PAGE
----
A quick update to yesterday’s post about Supreme Court clerk hiring for October Term 2007. Here are two more hires we’ve just learned about:
1. Chief Justice John Roberts has hired Joshua Hawley (Yale 2006 / McConnell).
From The Journal’s Journal (an email newsletter for Yale Law Journal members):
Congratulations to Volume 115 Articles Editor Josh Hawley, who will be clerking for Chief Justice John Roberts in OT ‘07. He joins Editor-in-Chief C.J. Mahoney (Kennedy OT ‘07) and Notes Editor Marah Stith (Thomas OT ‘09) as 115 Board Members who will be clerking for the Supreme Court.
2. Justice Ruth “But I’m a Cheerleader” Ginsburg has hired Ruthanne Deutsch (Georgetown 2004 / Dyk (Fed. Cir.)). Deutsch is currently an associate at Sidley Austin in DC.
Once again, we reprint an updated tally of October Term 2007 clerks, reflecting these two additions (and the correct spelling of Zach Tripp’s last name), after the jump.
The rumor that Wachtell Lipton has raised starting salaries to $200,000 for first-years is not true.
From a source at our former home (where we kept a pair of Ritz-Carlton hotel slippers under our desk, for walking around on late nights and weekends):
Not only is the $200K rumor false, but we just got our monthly paychecks, and they’re still at the old rates. So if we do raise, it won’t be effective until March 1.
That settles it. You’ll have to wait until December — or at least the summer or fall, if WLRK does midyear bonuses again — to start feeling envy towards your classmates who went there.
This is the morning open thread. Please add your compensation comments here. If you can verify any of the memos that have been recently posted in the comments, please email us (from either a work account or a non-work account bearing your real name).
If you’re afraid of getting in trouble, make your message cryptic (e.g., completely blank, except for a subject line reading “Yes” or “Confirmed”). We will figure out what you’re talking about. Thanks.
P.S. On the subject of gargantuan bonuses, can someone tell us a little more about Susman Godfrey and their compensation scheme? Why don’t we hear about them as much as Wachtell, considering how well they pay their associates?
* More details constantly emerging from the Scooter Libby trial [CNN]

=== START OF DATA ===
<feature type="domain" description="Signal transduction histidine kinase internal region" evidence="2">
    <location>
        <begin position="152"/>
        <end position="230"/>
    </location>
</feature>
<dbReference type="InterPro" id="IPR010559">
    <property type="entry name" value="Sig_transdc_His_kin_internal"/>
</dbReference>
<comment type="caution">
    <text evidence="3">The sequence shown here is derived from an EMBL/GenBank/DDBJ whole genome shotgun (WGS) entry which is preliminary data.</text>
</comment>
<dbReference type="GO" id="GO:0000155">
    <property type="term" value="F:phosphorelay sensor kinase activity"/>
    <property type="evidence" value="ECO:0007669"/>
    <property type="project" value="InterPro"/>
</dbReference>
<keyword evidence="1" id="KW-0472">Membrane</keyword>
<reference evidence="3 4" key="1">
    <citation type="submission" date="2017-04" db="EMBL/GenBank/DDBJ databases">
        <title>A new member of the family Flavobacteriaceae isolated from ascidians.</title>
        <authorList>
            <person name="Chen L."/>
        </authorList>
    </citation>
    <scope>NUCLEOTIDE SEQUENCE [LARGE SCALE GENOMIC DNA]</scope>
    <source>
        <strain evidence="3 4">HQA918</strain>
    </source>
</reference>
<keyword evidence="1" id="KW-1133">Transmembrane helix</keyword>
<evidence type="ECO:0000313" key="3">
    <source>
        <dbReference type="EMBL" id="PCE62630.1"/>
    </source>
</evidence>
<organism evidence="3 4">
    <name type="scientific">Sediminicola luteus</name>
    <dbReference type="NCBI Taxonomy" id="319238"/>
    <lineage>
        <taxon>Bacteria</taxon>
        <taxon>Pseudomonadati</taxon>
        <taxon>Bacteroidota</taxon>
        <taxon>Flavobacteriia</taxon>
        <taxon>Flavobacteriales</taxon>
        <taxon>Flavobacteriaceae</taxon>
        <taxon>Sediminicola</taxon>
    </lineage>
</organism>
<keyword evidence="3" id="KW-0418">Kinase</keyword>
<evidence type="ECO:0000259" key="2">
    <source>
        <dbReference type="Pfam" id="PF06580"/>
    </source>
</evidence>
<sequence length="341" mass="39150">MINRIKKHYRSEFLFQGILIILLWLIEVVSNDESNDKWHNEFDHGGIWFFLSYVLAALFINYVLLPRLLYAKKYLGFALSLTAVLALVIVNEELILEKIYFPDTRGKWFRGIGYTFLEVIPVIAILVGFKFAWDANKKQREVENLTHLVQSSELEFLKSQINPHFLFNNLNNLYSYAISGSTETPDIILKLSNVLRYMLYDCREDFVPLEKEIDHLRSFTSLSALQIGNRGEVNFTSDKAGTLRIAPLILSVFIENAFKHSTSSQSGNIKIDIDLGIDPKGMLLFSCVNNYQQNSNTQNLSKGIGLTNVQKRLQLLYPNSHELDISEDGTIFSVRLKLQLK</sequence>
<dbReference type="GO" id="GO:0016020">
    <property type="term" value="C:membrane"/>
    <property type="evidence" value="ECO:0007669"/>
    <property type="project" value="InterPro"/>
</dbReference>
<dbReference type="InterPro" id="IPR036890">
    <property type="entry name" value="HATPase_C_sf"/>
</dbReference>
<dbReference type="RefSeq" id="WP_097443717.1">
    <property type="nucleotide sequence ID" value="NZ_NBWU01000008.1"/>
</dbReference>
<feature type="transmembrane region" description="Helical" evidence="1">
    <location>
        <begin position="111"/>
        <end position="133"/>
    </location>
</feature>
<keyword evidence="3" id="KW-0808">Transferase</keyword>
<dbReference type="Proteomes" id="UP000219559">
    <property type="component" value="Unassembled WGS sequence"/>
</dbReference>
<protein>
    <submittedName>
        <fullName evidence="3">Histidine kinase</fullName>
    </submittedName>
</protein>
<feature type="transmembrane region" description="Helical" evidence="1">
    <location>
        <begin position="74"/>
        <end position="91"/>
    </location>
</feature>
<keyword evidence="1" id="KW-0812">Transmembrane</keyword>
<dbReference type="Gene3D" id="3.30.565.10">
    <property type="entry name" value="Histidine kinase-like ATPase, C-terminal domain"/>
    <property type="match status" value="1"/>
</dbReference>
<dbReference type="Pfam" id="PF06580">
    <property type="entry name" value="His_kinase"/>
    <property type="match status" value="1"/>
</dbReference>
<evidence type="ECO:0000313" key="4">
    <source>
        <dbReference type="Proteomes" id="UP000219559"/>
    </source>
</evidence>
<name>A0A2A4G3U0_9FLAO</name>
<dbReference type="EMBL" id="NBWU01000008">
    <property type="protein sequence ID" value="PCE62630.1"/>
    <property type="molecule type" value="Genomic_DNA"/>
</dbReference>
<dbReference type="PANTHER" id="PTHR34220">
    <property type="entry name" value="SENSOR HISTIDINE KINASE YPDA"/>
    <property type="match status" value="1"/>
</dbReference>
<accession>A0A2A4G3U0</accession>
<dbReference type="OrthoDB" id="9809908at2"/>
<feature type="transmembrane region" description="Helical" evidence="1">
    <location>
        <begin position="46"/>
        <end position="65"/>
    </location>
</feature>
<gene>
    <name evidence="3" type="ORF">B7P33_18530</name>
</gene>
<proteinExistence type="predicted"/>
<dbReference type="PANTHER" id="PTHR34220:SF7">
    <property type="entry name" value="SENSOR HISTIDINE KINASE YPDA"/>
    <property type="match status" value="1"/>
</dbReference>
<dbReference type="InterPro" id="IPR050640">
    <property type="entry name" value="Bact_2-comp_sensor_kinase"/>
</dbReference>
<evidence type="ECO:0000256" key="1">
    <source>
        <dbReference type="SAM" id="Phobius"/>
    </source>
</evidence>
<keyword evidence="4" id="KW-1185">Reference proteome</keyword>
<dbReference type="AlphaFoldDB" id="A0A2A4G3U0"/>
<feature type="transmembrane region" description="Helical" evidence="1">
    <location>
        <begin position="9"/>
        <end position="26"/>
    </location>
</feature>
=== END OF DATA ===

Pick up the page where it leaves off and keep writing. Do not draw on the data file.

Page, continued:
* That Boston duo is out of custody for ATHF ads that caused a bomb scare. They gave a bizarre press conference, insisting on speaking only about ’70s haircuts. One reporter asked, “[Lawyer], are you disappointed by your client’s behavior?” to which the attorney responded, “My client is a performance artist.” [CNN]
* Yesterday an article discussed the NFL’s IP enforcement. Today, they enforce. [SI]
* Of course, “Dodgeball” is also subject to IP enforcement. [Hollywood Reporter Esq.]
* When fantasy football meets “legal prowess,” you get the WSJ Law Blog Football Hall of Fame. [WSJ Law Blog]
Have a great Super Sunday, Big Game weekend, lawyers! All billing stops at 6:25 EST.
Yes, it’s true. Charney v. Sullivan & Cromwell has claimed its first victim.
So who is it? Has the allegedly uncouth Eric Krautheimer been admitted to “rehab”? Has the divine Alexandra Korry been shipped off to Paris, as some of you speculated? Has plaintiff Aaron Charney (at right), nominally kept on the S&C payroll since filing his lawsuit, finally been discharged?
None of the above. The news is actually far more exciting:
John Scheich has resigned as President of LeGal!!!
If this leaves you scratching your head, here’s a little background. Jack Scheich was recently elected president of a prominent gay bar association, the Lesbian and Gay Law Association of New York (LeGal). Shortly after Charney v. S&C was filed, he was contacted for comment by ABC News. In his interview, he came out swinging in favor of S&C, and sniffed dismissively at Charney’s case — even though he had done no investigation of the allegations.
Scheich’s interview generated bad publicity for LeGal. It looked like the organization was prejudging the merits of a lawsuit claiming anti-gay discrimination, without knowing all the facts, simply because S&C throws money at them has been supportive of LeGal over the years.
LeGal received numerous angry letters from gay law students and lawyers. The organization eventually repudiated Scheich’s remarks, in a statement posted on its website. Despite this distancing, LeGal and Scheich were roundly criticized by gay law student groups from NYU and Columbia, in a strongly worded opinion piece for the New York Blade.
Well, that wasn’t the end of it. A few hours ago, as of 5 PM Eastern time, Jack Scheich resigned as president of LeGal.
You can check out his statement at the organization’s website. Money quote:
[I]t is the time for me to make this apology to the plaintiff and to the entire interested LGBT legal community. I trust that it will be received with the same sincerity as it is made.
It sure will, Jack.
The firestorm surrounding this issue has hurt LeGaL, (an organization of which I have been a member for almost 30 years) and will continue to hurt LeGaL if I remain as President. Accordingly, I hereby tender my resignation, as President, to the Secretary of LeGaL to become effective upon this statement being posted on the LeGaL web site.